Improved services win tsar’s blessing

Older people’s tsar Ian Philp has given a positive assessment of
health and social care services for older people and called for
more client-focused services in the future.

Publishing his annual report this week, Philp praised the
government for reducing delayed discharges of older people from
hospital to the point where it could cease to be a “significant
issue for the health service within four years”.

Intermediate care beds and places have more than doubled since
1999, with the number receiving intermediate care almost tripling
in that five-year period. Those receiving more than 10 hours’
intensive home care had also risen by around 8 per cent between
2002 and 2003.

Philp also highlighted the fact that 80 per cent of local
authorities had implemented the single assessment process, where
health and social care professionals jointly assess clients’ needs;
that the number of old age psychiatry consultants had risen by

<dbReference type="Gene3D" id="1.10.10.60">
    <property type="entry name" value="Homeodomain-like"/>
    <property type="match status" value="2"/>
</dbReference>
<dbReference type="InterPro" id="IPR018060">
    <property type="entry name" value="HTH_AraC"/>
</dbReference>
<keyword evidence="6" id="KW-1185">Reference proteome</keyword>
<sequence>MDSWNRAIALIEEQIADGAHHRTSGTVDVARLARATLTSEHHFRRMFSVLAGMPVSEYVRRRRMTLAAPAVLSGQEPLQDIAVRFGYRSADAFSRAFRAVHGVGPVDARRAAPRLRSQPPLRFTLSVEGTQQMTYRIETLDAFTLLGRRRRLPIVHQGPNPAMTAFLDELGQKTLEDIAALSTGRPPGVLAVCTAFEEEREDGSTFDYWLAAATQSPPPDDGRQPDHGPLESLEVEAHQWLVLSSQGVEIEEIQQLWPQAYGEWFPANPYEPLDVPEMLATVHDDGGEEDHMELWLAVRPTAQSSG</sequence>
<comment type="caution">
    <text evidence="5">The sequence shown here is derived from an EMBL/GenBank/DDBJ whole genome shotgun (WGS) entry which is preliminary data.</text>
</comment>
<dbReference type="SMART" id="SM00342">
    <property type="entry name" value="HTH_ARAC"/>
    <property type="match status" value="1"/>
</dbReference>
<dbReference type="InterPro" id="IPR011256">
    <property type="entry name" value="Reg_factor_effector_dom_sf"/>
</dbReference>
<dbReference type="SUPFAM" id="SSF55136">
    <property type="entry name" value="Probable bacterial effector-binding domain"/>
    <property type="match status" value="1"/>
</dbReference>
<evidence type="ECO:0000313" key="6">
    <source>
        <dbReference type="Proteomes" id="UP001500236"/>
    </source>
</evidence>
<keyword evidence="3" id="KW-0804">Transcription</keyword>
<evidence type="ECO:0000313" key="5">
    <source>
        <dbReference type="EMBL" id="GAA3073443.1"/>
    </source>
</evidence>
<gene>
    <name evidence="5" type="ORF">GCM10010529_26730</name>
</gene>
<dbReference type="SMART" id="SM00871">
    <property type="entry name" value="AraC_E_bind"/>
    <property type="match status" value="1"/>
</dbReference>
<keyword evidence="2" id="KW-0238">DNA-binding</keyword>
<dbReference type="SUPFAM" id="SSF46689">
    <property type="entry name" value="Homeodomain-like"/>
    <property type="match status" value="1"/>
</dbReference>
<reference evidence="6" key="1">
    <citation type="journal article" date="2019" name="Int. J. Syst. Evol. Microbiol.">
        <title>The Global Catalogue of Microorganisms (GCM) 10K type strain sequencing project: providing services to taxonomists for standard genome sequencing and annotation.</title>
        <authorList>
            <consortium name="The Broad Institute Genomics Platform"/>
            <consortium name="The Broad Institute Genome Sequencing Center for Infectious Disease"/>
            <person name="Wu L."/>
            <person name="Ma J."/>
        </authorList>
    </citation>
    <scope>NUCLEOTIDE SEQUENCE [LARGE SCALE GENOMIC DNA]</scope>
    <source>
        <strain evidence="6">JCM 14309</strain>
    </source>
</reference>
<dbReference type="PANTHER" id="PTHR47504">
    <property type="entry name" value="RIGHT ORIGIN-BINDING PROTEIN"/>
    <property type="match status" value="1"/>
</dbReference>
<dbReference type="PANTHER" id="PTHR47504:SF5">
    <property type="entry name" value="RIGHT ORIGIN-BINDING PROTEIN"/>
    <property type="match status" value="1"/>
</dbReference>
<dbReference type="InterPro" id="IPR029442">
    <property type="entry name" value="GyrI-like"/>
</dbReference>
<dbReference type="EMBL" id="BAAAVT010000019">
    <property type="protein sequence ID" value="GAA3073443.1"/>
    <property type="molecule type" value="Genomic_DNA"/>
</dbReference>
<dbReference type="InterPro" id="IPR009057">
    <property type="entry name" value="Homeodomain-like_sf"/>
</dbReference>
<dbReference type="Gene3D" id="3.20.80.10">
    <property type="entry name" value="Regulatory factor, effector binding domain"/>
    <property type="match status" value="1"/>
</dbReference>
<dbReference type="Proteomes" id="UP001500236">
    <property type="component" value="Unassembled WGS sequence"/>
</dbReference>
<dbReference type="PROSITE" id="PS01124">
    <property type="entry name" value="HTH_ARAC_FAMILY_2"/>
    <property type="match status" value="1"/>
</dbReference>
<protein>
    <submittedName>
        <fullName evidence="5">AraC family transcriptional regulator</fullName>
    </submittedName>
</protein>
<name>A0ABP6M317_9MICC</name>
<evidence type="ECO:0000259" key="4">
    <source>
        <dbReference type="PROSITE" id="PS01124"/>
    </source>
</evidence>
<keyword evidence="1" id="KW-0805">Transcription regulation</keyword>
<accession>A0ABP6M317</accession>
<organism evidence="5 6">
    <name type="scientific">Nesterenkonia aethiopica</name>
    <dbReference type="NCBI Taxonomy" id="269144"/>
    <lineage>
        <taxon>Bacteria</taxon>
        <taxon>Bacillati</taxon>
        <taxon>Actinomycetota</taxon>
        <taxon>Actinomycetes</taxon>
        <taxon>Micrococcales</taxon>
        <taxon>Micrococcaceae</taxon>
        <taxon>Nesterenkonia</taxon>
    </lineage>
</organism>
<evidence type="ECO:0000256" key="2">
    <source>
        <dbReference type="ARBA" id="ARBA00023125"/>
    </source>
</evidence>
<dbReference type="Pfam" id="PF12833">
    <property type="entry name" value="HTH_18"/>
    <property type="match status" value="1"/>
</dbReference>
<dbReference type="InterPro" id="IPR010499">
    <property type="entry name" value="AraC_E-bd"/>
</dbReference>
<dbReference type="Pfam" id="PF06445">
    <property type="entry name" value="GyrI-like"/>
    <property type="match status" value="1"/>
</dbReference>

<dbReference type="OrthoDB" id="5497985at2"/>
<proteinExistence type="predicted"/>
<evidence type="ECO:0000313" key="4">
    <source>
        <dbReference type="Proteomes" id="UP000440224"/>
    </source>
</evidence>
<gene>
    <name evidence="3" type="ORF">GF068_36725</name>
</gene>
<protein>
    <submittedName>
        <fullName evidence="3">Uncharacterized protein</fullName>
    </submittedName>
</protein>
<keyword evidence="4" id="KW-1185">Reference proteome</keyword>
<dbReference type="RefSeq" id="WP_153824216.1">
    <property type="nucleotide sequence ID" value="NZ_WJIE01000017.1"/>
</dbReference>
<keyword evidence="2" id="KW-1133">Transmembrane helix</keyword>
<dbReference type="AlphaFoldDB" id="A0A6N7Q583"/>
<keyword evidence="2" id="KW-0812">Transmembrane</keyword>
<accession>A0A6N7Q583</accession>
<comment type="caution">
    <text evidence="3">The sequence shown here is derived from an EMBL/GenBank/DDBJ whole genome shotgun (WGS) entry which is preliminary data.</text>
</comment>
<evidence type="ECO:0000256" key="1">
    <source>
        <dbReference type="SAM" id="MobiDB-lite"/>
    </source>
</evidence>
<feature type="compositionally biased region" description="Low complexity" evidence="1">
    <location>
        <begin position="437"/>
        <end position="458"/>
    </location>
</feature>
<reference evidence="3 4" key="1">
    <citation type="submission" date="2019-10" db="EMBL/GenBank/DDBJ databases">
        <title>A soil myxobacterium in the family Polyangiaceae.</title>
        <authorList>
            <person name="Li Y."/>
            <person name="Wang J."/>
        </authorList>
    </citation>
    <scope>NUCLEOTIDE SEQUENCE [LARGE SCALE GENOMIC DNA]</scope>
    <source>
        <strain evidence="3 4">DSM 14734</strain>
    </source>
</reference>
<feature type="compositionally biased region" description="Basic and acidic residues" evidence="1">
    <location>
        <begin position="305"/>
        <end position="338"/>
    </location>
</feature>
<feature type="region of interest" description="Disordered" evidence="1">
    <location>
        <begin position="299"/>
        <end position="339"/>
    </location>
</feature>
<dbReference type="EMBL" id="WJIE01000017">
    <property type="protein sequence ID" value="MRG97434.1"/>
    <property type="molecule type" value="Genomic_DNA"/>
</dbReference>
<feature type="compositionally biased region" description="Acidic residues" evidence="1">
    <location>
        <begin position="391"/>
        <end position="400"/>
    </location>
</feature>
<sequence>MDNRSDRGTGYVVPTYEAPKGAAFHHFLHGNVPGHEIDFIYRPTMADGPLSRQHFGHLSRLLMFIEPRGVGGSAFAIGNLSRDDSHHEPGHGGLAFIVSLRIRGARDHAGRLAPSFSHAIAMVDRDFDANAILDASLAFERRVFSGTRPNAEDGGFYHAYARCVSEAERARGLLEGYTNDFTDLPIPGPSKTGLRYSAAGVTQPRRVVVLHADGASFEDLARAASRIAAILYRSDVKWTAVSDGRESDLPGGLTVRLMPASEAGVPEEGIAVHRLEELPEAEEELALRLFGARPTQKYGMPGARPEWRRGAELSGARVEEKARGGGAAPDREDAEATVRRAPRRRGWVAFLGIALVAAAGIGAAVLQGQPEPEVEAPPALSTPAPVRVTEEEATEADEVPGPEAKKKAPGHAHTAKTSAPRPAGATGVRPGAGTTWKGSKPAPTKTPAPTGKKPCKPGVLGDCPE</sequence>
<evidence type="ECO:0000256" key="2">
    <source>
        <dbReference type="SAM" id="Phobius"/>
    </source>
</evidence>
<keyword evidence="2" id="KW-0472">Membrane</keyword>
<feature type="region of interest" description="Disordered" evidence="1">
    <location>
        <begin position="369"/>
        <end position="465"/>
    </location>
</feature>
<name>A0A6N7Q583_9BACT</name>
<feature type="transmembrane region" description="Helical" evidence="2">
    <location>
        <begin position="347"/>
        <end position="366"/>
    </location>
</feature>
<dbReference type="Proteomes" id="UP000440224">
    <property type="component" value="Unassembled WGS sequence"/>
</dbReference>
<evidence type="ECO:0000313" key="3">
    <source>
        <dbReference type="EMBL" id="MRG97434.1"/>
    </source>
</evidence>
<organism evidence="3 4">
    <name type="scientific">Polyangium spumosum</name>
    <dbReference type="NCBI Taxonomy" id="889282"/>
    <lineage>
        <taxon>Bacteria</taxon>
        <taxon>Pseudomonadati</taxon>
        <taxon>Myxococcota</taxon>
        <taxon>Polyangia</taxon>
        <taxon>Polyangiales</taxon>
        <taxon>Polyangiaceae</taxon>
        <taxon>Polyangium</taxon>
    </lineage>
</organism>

about 20 per cent; and that more operations for acute conditions
were taking place.

However, he identified mental health services for older people as
particularly needing attention. He said that the “artificial” age
barrier between adult mental health services and those for older
people needed to be scrapped as it could affect access to

“There is a strong tradition in mental health services based around
age determining access but people should receive services according
to need. We want to ensure older people get a fair share of
increased funding in health and social care, but I’m not an
advocate of ringfencing it.”

Philp called for a greater use of direct payments but said this
might not be appropriate for everyone.


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